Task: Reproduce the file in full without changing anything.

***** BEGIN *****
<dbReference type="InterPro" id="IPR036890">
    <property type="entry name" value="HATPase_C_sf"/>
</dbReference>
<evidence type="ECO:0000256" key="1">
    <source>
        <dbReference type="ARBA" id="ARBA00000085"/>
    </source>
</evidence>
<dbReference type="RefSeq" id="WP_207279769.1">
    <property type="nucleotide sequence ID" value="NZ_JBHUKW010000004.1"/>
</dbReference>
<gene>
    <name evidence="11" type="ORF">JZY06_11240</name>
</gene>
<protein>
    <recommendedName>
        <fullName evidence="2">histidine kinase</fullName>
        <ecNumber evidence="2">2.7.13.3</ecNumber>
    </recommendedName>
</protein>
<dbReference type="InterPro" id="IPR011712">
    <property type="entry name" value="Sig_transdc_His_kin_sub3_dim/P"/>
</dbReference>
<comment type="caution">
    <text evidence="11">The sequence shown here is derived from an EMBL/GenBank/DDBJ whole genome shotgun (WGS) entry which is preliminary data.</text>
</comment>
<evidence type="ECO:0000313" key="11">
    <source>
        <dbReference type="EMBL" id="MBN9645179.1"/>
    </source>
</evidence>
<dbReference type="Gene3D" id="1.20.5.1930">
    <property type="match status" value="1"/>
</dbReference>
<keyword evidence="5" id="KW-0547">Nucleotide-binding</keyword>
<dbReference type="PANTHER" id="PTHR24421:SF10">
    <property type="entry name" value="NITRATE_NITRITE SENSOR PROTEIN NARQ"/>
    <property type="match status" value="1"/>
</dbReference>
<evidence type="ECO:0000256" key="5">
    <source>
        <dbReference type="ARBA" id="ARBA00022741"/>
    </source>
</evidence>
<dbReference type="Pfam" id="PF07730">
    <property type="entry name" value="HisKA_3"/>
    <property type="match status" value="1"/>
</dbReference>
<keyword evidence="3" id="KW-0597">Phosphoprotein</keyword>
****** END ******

<dbReference type="InterPro" id="IPR036890">
    <property type="entry name" value="HATPase_C_sf"/>
</dbReference>
<evidence type="ECO:0000256" key="1">
    <source>
        <dbReference type="ARBA" id="ARBA00000085"/>
    </source>
</evidence>
<dbReference type="RefSeq" id="WP_207279769.1">
    <property type="nucleotide sequence ID" value="NZ_JBHUKW010000004.1"/>
</dbReference>
<gene>
    <name evidence="11" type="ORF">JZY06_11240</name>
</gene>
<protein>
    <recommendedName>
        <fullName evidence="2">histidine kinase</fullName>
        <ecNumber evidence="2">2.7.13.3</ecNumber>
    </recommendedName>
</protein>
<dbReference type="InterPro" id="IPR011712">
    <property type="entry name" value="Sig_transdc_His_kin_sub3_dim/P"/>
</dbReference>
<comment type="caution">
    <text evidence="11">The sequence shown here is derived from an EMBL/GenBank/DDBJ whole genome shotgun (WGS) entry which is preliminary data.</text>
</comment>
<evidence type="ECO:0000313" key="11">
    <source>
        <dbReference type="EMBL" id="MBN9645179.1"/>
    </source>
</evidence>
<dbReference type="Gene3D" id="1.20.5.1930">
    <property type="match status" value="1"/>
</dbReference>
<keyword evidence="5" id="KW-0547">Nucleotide-binding</keyword>
<dbReference type="PANTHER" id="PTHR24421:SF10">
    <property type="entry name" value="NITRATE_NITRITE SENSOR PROTEIN NARQ"/>
    <property type="match status" value="1"/>
</dbReference>
<evidence type="ECO:0000256" key="5">
    <source>
        <dbReference type="ARBA" id="ARBA00022741"/>
    </source>
</evidence>
<dbReference type="Pfam" id="PF07730">
    <property type="entry name" value="HisKA_3"/>
    <property type="match status" value="1"/>
</dbReference>
<keyword evidence="3" id="KW-0597">Phosphoprotein</keyword>